Famed Architect Barry Berkus (1925-2012) – At Modernism Week 2011

During Modernism Week 2011, Park Imperial South on South Araby Drive in Palm Springs celebrated its 50th birthday and invited the public to tour its 31-unit condominium community.  Created in 1960 by one of the nation’s most noted residential architects, Barry Berkus, AIA, Park Imperial South’s remarkable Mid Century Modern design still thrives and remains virtually untouched.

www.parkimperialsouthps.com         www.modernismweek.com

Berkus guided the tour and presented his take on modernism’s mark on architecture in Palm Springs and across America.  A video archive of the design tour and Berkus’ discussion is posted here.

“Being acknowledged by those who live within the architect’s dream is the highest honor one can aspire to , and the fact that residents here have kept my dream in condition is a remarkable compliment,” Berkus said.


Founder and president of B3 Architects and Berkus Design Studio in Santa Barbara, Berkus has remained on the forefront of residential design in this country and abroad for over 40 years.  His name is synonymous with innovation, and his firm has won hundreds of design and planning awards from regional, national and international competitions.

www.barryberkus.com www.b3architects.com

Berkus began college with a focus on economics, but he always loved to draw.  After attending Santa Barbara City College, he transferred to USC’s  architecture program, saying “It was exciting and I knew I’d found my place.”

He pursued housing, an industry that during the 1950’s and 60s most architects thought was “beneath them” and many were convinced they couldn’t make a living at it.  “When we started, housing was looked down upon,” he recalled. “I lead a design panel at the National Association of Home Builders, but couldn’t do one at the American Institute of Architecture.”

“I had a goal to change the way housing looked,” he said.  “I wanted to give it a sculpted feeling, an innovative component to nurture people.  I strived to use volume, light and shapes in my homes.”  Berkus’ ability to produce house plans quickly also turned the odds in his favor.  “Housing as a product has to move on and off the boards quickly because it didn’t pay very well,” he said.   www.noozhawk.com/article/120309_barry_berkus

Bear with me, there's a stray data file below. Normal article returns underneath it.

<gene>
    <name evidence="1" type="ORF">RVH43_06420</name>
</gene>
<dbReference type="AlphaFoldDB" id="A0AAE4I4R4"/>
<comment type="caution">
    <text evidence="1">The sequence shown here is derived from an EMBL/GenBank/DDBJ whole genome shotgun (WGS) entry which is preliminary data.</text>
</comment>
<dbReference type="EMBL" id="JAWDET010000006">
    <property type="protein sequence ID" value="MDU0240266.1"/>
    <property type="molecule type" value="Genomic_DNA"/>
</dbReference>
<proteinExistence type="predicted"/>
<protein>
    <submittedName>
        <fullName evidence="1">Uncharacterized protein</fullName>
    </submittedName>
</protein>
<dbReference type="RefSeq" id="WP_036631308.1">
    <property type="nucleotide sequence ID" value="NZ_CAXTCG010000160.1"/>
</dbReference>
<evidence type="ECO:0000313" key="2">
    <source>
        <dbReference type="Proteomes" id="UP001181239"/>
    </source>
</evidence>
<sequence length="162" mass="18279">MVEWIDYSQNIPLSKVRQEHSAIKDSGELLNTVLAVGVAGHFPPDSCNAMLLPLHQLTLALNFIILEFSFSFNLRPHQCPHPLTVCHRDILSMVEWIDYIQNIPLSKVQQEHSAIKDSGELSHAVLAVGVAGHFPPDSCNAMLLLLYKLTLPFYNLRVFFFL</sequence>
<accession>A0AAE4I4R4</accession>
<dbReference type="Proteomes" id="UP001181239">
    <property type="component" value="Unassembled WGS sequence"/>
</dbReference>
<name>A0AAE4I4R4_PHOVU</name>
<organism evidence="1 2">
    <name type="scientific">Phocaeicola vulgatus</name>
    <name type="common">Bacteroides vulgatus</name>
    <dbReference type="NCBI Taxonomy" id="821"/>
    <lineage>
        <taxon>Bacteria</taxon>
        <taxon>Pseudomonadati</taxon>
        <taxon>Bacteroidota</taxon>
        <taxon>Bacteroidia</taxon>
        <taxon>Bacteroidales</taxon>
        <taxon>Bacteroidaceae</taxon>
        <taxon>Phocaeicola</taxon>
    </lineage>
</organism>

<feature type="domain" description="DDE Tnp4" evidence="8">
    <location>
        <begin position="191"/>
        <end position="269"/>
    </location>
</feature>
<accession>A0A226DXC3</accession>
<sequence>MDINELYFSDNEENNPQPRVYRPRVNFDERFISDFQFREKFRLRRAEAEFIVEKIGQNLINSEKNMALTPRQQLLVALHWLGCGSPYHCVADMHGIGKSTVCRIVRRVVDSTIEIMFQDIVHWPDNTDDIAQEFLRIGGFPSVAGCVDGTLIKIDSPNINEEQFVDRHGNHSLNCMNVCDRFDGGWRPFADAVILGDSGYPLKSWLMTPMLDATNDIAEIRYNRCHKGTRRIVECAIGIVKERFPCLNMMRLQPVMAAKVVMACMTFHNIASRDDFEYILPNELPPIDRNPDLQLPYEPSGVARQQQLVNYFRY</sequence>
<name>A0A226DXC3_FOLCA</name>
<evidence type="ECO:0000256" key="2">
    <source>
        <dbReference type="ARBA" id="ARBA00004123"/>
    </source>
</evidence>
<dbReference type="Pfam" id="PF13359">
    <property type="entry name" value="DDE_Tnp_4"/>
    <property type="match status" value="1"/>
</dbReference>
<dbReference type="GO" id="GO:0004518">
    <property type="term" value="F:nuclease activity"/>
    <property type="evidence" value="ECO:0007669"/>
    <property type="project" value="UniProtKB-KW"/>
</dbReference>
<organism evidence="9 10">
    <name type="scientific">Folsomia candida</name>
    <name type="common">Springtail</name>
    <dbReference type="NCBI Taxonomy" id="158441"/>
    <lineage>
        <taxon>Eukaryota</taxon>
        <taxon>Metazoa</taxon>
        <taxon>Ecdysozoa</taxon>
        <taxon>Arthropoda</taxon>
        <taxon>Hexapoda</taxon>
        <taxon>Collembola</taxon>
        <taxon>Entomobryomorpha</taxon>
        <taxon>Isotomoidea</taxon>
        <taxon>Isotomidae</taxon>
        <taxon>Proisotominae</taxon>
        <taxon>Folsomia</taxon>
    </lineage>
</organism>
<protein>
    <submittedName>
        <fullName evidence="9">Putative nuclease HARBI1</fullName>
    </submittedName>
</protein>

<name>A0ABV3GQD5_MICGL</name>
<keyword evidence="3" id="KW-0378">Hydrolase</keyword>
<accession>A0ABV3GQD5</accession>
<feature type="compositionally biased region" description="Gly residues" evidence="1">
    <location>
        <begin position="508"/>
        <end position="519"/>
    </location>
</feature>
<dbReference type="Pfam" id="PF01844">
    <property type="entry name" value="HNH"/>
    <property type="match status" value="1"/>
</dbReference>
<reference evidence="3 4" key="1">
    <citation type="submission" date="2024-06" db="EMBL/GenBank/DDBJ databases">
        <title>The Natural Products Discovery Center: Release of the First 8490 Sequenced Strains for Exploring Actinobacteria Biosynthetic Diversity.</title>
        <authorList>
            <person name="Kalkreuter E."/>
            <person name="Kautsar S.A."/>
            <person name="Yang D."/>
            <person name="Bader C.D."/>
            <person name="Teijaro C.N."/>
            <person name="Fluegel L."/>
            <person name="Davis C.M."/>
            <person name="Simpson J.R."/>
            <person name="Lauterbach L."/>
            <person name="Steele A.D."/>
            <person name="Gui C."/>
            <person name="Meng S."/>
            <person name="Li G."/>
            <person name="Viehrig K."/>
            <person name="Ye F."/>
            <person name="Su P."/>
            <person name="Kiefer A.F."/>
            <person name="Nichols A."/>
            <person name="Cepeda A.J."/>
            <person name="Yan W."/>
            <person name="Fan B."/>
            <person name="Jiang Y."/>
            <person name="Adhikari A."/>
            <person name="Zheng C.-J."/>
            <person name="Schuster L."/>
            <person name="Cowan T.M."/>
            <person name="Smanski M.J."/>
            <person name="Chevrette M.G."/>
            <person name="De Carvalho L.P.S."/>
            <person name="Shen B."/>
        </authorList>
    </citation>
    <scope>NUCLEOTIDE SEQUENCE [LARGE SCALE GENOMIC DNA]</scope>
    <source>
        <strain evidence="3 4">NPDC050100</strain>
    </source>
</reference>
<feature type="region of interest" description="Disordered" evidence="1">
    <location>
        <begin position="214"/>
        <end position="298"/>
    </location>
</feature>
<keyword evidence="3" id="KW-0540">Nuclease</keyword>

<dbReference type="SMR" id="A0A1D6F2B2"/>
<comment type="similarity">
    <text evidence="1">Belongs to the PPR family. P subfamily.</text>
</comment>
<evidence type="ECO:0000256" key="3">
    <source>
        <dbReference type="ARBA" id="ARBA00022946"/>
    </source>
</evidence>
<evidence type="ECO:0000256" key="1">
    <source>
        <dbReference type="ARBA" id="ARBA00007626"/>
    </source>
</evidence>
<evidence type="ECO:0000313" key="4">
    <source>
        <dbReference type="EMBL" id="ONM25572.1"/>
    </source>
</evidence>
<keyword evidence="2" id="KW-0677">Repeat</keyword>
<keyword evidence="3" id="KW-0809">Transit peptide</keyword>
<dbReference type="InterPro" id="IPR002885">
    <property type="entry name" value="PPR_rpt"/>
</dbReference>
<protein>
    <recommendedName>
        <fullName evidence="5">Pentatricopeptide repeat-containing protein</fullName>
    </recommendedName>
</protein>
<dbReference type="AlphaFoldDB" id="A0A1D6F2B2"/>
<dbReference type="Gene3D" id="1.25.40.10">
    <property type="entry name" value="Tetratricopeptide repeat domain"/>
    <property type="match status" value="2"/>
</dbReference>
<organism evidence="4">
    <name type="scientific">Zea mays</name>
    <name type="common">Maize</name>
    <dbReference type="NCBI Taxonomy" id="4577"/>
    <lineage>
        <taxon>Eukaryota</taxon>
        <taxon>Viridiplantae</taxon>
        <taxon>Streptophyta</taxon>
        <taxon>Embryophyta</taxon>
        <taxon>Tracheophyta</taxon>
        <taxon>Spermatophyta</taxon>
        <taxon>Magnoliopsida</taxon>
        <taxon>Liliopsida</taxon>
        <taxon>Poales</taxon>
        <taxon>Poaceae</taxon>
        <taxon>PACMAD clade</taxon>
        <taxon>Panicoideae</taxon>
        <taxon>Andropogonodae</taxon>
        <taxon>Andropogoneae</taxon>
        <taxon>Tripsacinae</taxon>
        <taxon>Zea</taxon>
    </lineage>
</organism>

Berkus began as an intern for noted Palm Springs architect William Cody before opening his own firm and designed Park Imperial South at the age of 25.

During his talk at the tour, Berkus recalled sitting at construction sites for John Lautner projects, inspiring him to develop his  own unique design vision.  Berkus said Park Imperial South was an experiment in design and construction.  The distinctive folded-plate roofs were constructed in Oakland before being transported to Palm Springs where they were lifted into place by crane.


“I wanted to design a space for people who could not afford an architect,” said Berkus of the project.   As his company went public, Berkus began considering modular housing.  He researched data at UCLA on every modular created up to that point and concluded that mobile homes were the only successful factory-built house that made its manufacturer money and lasted for any length of time.

“Let’s change the way housing is built,” he said when he approached national builders with the first “smart house” and various homes on wheels.  “I’ve always gone the far edge of the planet in my thinking,” Berkus admits.  “I’ve always been interested in investigating.  I’m in my 70s now and I’ve failed a bunch, in part because security never interested me.”

“Architects, by nature, are optimists,” he said.  “I’ve grown by taking risks and assumed it would work out.  Even recently, with single family homes in Santa Barbara, I’ve had to build them and then people showed up to buy them.  I knew it was right.”                    www.noozhawk.com/article/120309_barry_berkus

It seems Berkus was right about his long lasting design at Park Imperial South as well.

One objective of the Modernism Week tour was to demonstrate the complex’s design longevity both interior and exterior as well as the versatile floor plan.

Nine homes in varying stages of rehabilitation and remodel were open for guests to view.  Several units had been completely redone with new kitchens and appliances, upgraded bathrooms, redesigned patios and new flooring, while other units retained original design elements such as range hoods, cabinetry and intercom entertainment systems.

For the past 10 years, Park Imperial South homeowners association has been restoring the complex with new landscaping, entrance signage, lighting and wood paneling to each home’s entrance.  The Palm Springs Preservation Foundation has granted funds to continue restoration projects, and the sold-out tour during Modernism Week benefited the development’s renovation projects.


For Berkus, thinking outside the grid comes naturally and so does the task of reinvention.  “Everything has to fall apart so you can come up for air,” he said.  “Residential architecture is about romance, learning, fulfillment of a journey.  It should never be below you to do housing.”


Palm Springs has a proud heritage of innovative Mid Century Modern architecture in public buildings as well as custom, tract and condominium homes.

Pamela Bieri